per 100 grams
Carbohydrates 6.7 g
Proteins 1.8 g
Fats 0.1 g
Water 90.3 g
Sugar 2.8 grams
Fiber 1.1 grams
Trans Fats 0 ug
Ash 1.1 grams

Cooked Kohlrabi

29 Calories per 100g

Kohlrabi is a cruciferous vegetable that has become increasingly popular in recent years due to its mild flavor and unique texture. Cooked kohlrabi is an excellent, nutrient-rich addition to any meal and can be prepared in a variety of delicious and creative ways. In this article, we’ll look at what cooked kohlrabi is and the possible ways it can be used in a meal.

Cooked kohlrabi is a great alternative to potatoes or other root vegetables when it comes to adding flavor and texture to a dish. While it is related to cabbage and turnips, cooking kohlrabi softens the flesh and mellows out some of its more pungent flavors. The vegetable can be cut up into small cubes and added to soups and stews, chopped up and sautéed with some garlic and onions, or even served raw in a crunchy salad.

Kohlrabi has a mild, slightly sweet flavor that becomes earthier and nuttier with cooking. It is also high in dietary fiber, vitamin C, and potassium, making it a great choice for those looking for a nutritious side dish. Because of its thick skin, it’s best to peel away the outer layer before cooking, though keeping some of the skin on gives the vegetable an interesting texture and color.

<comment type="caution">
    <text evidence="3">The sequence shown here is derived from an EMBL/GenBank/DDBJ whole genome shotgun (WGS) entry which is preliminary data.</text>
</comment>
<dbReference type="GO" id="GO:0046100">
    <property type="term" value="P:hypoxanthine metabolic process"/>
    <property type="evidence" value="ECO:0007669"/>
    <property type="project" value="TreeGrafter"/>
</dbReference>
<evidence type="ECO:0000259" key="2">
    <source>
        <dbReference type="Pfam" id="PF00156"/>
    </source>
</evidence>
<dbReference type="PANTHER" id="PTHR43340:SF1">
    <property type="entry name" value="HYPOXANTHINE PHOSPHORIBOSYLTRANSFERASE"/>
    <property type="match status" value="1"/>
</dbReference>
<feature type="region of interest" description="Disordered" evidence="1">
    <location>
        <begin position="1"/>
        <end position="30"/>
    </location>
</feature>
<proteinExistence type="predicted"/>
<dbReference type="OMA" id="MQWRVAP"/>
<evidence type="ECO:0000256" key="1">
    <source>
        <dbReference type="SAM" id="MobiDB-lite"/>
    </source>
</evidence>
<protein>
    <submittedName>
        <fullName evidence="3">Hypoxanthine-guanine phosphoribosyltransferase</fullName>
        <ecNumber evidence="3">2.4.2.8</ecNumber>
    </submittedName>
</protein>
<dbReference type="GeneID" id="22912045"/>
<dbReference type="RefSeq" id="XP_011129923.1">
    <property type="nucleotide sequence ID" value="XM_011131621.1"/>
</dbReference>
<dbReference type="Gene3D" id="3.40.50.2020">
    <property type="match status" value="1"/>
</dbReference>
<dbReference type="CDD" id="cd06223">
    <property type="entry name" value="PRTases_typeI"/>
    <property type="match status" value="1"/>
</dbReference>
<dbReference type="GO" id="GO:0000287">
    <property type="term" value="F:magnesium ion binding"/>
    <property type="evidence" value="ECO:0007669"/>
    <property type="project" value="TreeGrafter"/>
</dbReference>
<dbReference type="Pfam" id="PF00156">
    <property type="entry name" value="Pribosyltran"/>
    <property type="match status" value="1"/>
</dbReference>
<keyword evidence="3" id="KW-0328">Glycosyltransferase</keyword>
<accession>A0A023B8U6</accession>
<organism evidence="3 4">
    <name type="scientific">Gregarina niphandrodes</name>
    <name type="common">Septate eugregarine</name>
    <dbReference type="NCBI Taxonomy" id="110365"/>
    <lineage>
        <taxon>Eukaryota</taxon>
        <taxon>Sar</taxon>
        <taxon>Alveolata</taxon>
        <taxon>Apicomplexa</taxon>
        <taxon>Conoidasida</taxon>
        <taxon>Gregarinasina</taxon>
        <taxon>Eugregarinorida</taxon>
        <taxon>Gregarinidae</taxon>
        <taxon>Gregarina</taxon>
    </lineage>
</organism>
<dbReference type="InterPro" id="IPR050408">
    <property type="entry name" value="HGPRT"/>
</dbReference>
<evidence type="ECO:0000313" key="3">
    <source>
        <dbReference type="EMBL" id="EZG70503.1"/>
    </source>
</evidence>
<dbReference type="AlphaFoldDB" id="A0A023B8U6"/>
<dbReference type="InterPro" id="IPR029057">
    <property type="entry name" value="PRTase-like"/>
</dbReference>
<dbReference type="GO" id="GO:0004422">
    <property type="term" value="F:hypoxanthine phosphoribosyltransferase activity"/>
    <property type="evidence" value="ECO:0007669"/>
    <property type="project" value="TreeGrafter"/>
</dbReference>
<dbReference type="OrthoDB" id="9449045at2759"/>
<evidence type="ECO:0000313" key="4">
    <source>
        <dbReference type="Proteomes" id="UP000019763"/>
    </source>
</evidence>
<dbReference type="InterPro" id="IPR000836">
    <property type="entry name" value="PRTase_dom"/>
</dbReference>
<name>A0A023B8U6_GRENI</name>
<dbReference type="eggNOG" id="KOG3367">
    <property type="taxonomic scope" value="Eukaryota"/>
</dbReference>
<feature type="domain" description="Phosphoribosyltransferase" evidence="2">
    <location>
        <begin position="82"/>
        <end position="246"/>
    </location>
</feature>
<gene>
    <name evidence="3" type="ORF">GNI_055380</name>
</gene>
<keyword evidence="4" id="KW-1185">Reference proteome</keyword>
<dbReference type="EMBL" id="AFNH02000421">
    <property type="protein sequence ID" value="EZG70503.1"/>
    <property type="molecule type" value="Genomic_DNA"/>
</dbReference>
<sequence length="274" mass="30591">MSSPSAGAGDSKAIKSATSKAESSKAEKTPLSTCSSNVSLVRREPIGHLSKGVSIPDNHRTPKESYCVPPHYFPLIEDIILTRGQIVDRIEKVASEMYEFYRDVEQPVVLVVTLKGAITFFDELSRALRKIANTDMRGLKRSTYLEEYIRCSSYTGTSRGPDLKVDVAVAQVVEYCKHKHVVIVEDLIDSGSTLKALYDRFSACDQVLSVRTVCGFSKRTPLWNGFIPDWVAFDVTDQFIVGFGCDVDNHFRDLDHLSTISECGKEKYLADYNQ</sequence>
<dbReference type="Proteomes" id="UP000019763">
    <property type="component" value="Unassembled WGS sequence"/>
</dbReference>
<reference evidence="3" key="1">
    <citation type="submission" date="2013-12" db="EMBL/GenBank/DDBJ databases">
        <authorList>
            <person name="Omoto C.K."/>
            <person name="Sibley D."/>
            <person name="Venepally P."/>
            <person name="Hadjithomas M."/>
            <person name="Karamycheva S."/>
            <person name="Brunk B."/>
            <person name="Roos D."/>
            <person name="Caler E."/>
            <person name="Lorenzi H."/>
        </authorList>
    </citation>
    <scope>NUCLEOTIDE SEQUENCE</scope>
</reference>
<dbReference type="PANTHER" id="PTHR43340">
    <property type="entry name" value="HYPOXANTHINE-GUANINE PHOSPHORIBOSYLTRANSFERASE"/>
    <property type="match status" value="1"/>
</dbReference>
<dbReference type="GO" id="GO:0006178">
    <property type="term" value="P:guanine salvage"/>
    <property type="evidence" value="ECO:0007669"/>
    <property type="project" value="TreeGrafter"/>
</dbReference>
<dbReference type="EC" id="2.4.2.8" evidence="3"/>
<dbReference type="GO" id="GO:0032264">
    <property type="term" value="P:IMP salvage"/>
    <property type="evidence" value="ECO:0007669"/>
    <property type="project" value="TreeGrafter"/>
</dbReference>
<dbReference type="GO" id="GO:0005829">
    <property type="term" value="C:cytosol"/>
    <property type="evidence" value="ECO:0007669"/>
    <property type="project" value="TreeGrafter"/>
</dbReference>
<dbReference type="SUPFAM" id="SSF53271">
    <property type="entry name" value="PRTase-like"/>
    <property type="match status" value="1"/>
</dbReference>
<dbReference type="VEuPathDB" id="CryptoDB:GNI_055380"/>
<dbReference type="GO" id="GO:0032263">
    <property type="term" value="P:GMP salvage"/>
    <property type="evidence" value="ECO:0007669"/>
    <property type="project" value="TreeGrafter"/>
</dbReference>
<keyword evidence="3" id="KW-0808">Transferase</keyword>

When it comes to cooking kohlrabi, roasting is one of the most popular methods due to how it intensifies the sweetness and nutty flavor. To prepare, simply cut the kohlrabi into cubes, season with your favorite herbs and spices, and then roast at a high temperature until they are golden brown and tender. Roasted kohlrabi can be served as a side dish, topped with a drizzle of olive oil, or mixed into salads for some extra crunch.

Sautéing kohlrabi is another great way to prepare it and takes far less time than roasting. Simply combined pre-cut pieces of kohlrabi with some olive oil, salt and pepper, and other seasonings in a pan and cook for about 8-10 minutes until tender. You can also add diced onions and garlic for extra flavor or drizzle a bit of white wine or vegetable broth to give the dish some moisture. Sautéed kohlrabi can be served as a side, mashed up and served as a “mashed potato” type dish, or even added to tacos and burritos.

Kohlrabi can also be boiled, steamed, grilled, or chopped into thin strips and stir-fried. No matter which cooking method you choose, the key is to not overcook the vegetable so it still retains some of its crunch and texture.

Finally, cooked kohlrabi can be used to make tasty and interesting appetizers and snacks. It can be sliced into slivers and roasted to make crispy chips or diced and baked into a cheesy quiche or tart. It can also be blended into soups or pureed and used as a dip or spread.

Overall, kohlrabi is a versatile vegetable that can be cooked in a number of delicious and creative ways. Its mild flavor and unique texture make it an appealing addition to many dishes, from soups and stews to tacos and roasted chips. With so many possible ways to prepare it, why not give cooked kohlrabi a try?